Claims for Hindrance or Obstruction Are Not Barred by a “No Damage for Delay” Clause.

Kegler Brown Construction Newsletter

The Sixth Circuit in John E. Green Plumbing v. Turner Construction Co., 742 F.2d 965 (6th Cir. 1984), in determining whether or not the clause applied to the facts of that case, made an important distinction between the terms hindrance and delay. In the Green case, the clause at issue forbade damages resulting from the contractor being "delayed in the commencement, prosecution, or completion of the project." The clause made no mention of "hindrance" and thus Green argued that the clause, "strictly construed, only bars delay damages and not other kinds of damages, such as damages for hindering work on the project." The court agreed with Green and went on to define delay as meaning "time lost where work cannot be performed because essential supplies have not been delivered or necessary preliminary work has not been performed." Thus, the court concluded that delay damages "refers simply to the cost of an idle workforce."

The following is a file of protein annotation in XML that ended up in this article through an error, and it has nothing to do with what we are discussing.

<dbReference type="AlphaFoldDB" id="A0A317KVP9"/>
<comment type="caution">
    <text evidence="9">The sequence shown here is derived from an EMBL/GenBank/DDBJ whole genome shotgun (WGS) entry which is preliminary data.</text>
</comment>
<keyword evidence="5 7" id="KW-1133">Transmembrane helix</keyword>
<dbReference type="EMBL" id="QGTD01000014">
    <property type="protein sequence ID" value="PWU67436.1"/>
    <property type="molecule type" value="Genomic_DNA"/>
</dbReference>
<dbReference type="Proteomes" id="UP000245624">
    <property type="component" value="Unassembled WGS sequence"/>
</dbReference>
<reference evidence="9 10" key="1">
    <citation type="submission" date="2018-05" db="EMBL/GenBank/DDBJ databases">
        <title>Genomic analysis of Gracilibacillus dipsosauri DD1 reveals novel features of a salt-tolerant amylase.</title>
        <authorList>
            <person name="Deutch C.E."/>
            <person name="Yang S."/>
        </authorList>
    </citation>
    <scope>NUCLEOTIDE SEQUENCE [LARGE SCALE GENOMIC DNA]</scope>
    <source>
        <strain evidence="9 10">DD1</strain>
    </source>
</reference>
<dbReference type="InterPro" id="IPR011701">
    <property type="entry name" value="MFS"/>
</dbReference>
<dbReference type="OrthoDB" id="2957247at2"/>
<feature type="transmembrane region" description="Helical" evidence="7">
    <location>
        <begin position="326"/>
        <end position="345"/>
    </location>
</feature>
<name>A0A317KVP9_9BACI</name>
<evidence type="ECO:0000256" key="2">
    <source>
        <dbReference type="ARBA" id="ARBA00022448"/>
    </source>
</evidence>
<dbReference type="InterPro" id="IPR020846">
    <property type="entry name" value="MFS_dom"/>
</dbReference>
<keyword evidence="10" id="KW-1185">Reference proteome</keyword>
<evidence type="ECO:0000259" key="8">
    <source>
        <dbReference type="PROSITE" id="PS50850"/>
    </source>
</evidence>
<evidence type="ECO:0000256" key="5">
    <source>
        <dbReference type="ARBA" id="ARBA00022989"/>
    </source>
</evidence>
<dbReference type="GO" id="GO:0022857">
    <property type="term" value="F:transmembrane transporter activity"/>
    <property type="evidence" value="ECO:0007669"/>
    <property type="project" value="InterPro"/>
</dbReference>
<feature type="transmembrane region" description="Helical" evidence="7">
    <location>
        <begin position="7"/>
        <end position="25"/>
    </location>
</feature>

Applied to the facts of that case, the NDFD clause did not apply where the contractor suffered damages from obstacles created by the construction manager. Examples include, the construction manager allowing another contractor to brick up an area that Green needed access to and failure of the manager to ensure that temporary heat was provided. Thus, an action for damages arising out of hindrances and obstructions created by the construction manager (as opposed to delays) was not precluded by the NDFD provision that only addressed "delay."

NDFD provisions place contractors at risk that they will be unable to recover damages for delay, even if caused through no fault of their own, but whether a NDFD provision is legally effective will likely hinge on the particular facts of that case.